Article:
Cleanup Begins for Dover's Mirror Lake - WBOC-TV 16, Delmarvas News Leader, FOX 21 -

Cleanup Begins for Dover's Mirror Lake

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DOVER, Del. (WBOC)- Downtown Dover's Mirror Lake has had decades of issues, like chemical contamination, storm water runoff and sedimentation. Thursday afternoon the process to finally deal with all that officially kicked off.

Work on the lake actually started Oct. 1. The Mirror Lake project has two parts. The smaller part will stabilize the banks to prevent erosion and the under-cutting of the lake's banks. The bigger part aims to fix the contamination problem that's plagued the 3.5-acre lake for so long.
Richard Greene, a DNREC scientist, says the material crews are using is pellets of activated carbon, sand and clay.

"It can be thrown on top of the water," he said. "It sinks to the bottom, breaks apart and forms a layer of carbon. That carbon soaks the contamination up."

Greene says this is the first time that material, called Sedimite, has been used on this scale anywhere in America. He's confident it will work at Mirror Lake, though he acknowledges there are no guarantees.

"Just because it can be done in a laboratory setting doesn't mean it can be implemented on a larger scale."

The project is running about $1 million, mainly state funds. Dover Mayor Carleton Carey says lots of people use the area around the lake.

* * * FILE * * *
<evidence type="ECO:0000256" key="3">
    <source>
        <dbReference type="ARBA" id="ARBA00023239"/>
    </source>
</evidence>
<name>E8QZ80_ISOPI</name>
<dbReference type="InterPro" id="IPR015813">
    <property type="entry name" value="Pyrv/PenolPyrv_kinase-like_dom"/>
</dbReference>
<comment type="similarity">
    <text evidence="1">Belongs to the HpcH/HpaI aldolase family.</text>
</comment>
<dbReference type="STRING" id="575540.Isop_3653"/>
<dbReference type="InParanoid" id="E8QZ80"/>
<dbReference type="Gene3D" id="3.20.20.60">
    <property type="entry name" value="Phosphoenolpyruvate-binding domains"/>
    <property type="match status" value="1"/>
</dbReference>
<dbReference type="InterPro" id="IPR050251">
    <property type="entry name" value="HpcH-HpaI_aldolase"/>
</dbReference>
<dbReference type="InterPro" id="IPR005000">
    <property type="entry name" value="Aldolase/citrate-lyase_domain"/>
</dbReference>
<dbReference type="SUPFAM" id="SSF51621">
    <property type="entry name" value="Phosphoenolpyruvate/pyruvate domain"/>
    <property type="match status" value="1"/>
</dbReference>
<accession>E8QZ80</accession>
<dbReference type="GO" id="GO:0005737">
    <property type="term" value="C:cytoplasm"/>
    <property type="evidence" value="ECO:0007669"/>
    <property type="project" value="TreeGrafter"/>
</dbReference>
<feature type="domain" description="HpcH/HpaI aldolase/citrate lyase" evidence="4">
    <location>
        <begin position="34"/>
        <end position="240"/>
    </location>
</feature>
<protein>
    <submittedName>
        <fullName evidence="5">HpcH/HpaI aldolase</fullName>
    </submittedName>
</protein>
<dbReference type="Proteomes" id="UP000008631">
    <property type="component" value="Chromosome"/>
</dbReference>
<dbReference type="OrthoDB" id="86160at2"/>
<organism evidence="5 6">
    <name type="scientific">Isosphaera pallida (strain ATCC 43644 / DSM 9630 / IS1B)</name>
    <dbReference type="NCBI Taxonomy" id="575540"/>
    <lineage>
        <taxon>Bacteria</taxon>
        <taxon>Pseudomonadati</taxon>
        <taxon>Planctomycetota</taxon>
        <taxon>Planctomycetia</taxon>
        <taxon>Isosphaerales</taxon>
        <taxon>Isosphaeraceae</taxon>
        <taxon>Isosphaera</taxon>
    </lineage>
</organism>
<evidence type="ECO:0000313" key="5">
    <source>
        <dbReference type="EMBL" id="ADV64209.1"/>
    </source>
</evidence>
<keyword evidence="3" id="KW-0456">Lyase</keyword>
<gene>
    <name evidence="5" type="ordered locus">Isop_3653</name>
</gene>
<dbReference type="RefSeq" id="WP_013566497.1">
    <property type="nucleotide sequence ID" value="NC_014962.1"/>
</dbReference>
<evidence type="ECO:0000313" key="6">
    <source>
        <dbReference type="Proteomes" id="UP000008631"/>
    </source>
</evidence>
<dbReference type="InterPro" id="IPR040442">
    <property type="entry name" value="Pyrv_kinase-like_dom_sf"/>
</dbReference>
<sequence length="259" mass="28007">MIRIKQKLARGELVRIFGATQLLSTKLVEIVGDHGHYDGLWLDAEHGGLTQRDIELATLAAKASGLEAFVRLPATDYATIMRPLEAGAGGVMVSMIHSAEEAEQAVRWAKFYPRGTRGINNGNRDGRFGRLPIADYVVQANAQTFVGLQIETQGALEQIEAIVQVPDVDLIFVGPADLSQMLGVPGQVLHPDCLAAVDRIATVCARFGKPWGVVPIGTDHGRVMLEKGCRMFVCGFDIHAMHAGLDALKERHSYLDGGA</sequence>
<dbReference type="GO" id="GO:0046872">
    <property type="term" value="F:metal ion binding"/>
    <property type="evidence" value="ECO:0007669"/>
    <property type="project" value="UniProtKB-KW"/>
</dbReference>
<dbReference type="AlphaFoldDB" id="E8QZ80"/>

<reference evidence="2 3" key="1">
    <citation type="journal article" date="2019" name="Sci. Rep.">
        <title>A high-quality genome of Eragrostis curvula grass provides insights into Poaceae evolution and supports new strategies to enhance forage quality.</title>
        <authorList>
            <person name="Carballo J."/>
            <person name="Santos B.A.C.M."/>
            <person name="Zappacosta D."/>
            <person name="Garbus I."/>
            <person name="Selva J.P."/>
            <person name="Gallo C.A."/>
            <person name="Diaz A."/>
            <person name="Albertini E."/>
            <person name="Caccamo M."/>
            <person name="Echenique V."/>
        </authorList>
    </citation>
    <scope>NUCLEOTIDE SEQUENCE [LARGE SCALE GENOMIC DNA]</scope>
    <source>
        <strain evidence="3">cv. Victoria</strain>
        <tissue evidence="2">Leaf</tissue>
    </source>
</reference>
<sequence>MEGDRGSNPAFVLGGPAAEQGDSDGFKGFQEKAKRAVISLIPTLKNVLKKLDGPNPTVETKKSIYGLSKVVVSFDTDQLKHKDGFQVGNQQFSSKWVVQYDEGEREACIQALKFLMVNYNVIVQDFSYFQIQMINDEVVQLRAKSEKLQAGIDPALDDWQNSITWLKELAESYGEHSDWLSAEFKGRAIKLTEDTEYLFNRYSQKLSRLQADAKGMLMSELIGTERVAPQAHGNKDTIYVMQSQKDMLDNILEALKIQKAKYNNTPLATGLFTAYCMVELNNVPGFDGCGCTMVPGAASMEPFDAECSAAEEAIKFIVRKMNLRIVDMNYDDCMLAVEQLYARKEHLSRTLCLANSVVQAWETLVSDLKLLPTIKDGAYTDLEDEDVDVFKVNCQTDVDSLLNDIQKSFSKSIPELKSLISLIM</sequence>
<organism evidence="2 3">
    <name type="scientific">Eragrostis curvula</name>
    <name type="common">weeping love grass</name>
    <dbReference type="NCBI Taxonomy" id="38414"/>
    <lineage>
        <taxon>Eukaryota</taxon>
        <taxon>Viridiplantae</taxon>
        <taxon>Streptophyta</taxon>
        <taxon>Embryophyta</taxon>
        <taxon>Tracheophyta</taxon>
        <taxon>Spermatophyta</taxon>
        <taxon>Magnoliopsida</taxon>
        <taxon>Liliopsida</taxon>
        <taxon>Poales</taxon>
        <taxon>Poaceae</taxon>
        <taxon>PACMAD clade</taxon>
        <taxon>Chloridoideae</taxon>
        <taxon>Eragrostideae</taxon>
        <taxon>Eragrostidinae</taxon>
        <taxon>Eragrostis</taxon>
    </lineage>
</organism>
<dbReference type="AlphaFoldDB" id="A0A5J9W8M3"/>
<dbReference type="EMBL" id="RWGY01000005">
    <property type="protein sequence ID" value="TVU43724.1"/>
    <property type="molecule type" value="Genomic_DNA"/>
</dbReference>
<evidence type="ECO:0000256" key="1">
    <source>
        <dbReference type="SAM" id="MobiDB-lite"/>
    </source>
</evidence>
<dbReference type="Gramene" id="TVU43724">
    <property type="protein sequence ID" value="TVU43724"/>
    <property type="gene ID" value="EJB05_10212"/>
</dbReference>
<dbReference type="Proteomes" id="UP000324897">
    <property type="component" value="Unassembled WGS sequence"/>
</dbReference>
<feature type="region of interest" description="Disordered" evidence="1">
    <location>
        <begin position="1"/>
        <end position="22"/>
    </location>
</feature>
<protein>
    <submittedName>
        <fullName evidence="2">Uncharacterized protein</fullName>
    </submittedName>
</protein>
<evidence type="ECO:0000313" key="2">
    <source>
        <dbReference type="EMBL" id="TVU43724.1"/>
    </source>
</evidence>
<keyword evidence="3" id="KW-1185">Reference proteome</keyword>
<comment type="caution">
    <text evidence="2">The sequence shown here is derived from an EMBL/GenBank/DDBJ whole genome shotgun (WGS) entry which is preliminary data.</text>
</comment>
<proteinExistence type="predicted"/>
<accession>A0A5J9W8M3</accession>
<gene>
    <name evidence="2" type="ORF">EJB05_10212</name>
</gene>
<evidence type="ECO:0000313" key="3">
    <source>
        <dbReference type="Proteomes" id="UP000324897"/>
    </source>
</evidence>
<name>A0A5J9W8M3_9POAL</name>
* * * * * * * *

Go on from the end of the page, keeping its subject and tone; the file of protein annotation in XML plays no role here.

"It's going to add to the beauty of this lake," he said. "It's going to clean it up, the way it should have been."

"It's a neat confluence of addressing historical remediation, historical contamination issues and improving the recreation and aesthetics of downtown Dover," said Dean Holden, chair of the Silver Lake Commission.

Greene says if the project is successful there will be a 90-percent reduction in chemicals in this water, and that would happen way faster than mother nature could do it.

"We're predicting that rather than taking approximately 50 years for the system to naturally purge itself, cleanse itself to where we could eat the fish, it should take less than five years."

DNREC expects to be able to see a significant change in water quality by this time next year. If this system works well in Mirror Lake, it could be used at other contaminated sites across the state, perhaps even the country.

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